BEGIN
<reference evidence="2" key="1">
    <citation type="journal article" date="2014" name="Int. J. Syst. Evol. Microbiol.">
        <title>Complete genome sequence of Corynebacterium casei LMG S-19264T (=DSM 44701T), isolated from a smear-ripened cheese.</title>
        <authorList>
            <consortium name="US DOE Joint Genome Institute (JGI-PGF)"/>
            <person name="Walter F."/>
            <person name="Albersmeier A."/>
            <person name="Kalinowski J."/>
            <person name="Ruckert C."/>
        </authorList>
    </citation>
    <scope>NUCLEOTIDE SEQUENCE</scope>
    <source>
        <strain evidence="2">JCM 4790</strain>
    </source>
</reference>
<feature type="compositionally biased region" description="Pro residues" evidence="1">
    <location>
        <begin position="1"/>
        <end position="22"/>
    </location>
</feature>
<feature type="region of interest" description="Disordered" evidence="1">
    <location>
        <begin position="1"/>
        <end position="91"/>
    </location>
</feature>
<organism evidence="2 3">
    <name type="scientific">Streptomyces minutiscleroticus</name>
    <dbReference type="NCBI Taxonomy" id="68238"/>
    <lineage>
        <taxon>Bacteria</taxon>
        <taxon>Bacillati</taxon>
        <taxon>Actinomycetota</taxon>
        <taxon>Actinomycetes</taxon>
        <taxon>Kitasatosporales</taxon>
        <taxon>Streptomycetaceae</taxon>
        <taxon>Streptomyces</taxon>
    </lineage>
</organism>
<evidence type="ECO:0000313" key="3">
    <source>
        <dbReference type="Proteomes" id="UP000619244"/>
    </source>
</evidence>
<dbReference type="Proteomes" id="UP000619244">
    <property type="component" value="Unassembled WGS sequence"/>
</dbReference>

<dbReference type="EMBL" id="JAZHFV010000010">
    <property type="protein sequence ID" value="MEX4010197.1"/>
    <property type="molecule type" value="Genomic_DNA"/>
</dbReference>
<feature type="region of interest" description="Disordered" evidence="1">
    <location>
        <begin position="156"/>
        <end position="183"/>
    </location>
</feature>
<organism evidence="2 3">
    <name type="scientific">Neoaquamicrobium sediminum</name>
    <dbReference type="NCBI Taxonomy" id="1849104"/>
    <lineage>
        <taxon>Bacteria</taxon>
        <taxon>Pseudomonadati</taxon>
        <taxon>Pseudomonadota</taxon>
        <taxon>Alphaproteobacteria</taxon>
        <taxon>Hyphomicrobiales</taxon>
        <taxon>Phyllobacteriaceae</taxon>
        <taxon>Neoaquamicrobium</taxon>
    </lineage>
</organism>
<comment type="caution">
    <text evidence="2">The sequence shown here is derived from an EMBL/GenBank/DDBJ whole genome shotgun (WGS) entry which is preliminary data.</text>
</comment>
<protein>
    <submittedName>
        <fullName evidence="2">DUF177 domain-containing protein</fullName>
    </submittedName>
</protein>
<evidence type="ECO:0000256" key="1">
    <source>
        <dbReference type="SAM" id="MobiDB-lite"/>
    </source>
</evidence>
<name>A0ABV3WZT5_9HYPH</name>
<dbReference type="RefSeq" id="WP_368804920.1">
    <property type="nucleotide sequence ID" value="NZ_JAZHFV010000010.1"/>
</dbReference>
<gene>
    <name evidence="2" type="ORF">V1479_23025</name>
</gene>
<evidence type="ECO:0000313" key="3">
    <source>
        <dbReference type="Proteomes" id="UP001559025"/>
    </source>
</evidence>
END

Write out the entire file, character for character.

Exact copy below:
<reference evidence="2" key="1">
    <citation type="journal article" date="2014" name="Int. J. Syst. Evol. Microbiol.">
        <title>Complete genome sequence of Corynebacterium casei LMG S-19264T (=DSM 44701T), isolated from a smear-ripened cheese.</title>
        <authorList>
            <consortium name="US DOE Joint Genome Institute (JGI-PGF)"/>
            <person name="Walter F."/>
            <person name="Albersmeier A."/>
            <person name="Kalinowski J."/>
            <person name="Ruckert C."/>
        </authorList>
    </citation>
    <scope>NUCLEOTIDE SEQUENCE</scope>
    <source>
        <strain evidence="2">JCM 4790</strain>
    </source>
</reference>
<feature type="compositionally biased region" description="Pro residues" evidence="1">
    <location>
        <begin position="1"/>
        <end position="22"/>
    </location>
</feature>
<feature type="region of interest" description="Disordered" evidence="1">
    <location>
        <begin position="1"/>
        <end position="91"/>
    </location>
</feature>
<organism evidence="2 3">
    <name type="scientific">Streptomyces minutiscleroticus</name>
    <dbReference type="NCBI Taxonomy" id="68238"/>
    <lineage>
        <taxon>Bacteria</taxon>
        <taxon>Bacillati</taxon>
        <taxon>Actinomycetota</taxon>
        <taxon>Actinomycetes</taxon>
        <taxon>Kitasatosporales</taxon>
        <taxon>Streptomycetaceae</taxon>
        <taxon>Streptomyces</taxon>
    </lineage>
</organism>
<evidence type="ECO:0000313" key="3">
    <source>
        <dbReference type="Proteomes" id="UP000619244"/>
    </source>
</evidence>
<dbReference type="Proteomes" id="UP000619244">
    <property type="component" value="Unassembled WGS sequence"/>
</dbReference>

<dbReference type="EMBL" id="JAZHFV010000010">
    <property type="protein sequence ID" value="MEX4010197.1"/>
    <property type="molecule type" value="Genomic_DNA"/>
</dbReference>
<feature type="region of interest" description="Disordered" evidence="1">
    <location>
        <begin position="156"/>
        <end position="183"/>
    </location>
</feature>
<organism evidence="2 3">
    <name type="scientific">Neoaquamicrobium sediminum</name>
    <dbReference type="NCBI Taxonomy" id="1849104"/>
    <lineage>
        <taxon>Bacteria</taxon>
        <taxon>Pseudomonadati</taxon>
        <taxon>Pseudomonadota</taxon>
        <taxon>Alphaproteobacteria</taxon>
        <taxon>Hyphomicrobiales</taxon>
        <taxon>Phyllobacteriaceae</taxon>
        <taxon>Neoaquamicrobium</taxon>
    </lineage>
</organism>
<comment type="caution">
    <text evidence="2">The sequence shown here is derived from an EMBL/GenBank/DDBJ whole genome shotgun (WGS) entry which is preliminary data.</text>
</comment>
<protein>
    <submittedName>
        <fullName evidence="2">DUF177 domain-containing protein</fullName>
    </submittedName>
</protein>
<evidence type="ECO:0000256" key="1">
    <source>
        <dbReference type="SAM" id="MobiDB-lite"/>
    </source>
</evidence>
<name>A0ABV3WZT5_9HYPH</name>
<dbReference type="RefSeq" id="WP_368804920.1">
    <property type="nucleotide sequence ID" value="NZ_JAZHFV010000010.1"/>
</dbReference>
<gene>
    <name evidence="2" type="ORF">V1479_23025</name>
</gene>
<evidence type="ECO:0000313" key="3">
    <source>
        <dbReference type="Proteomes" id="UP001559025"/>
    </source>
</evidence>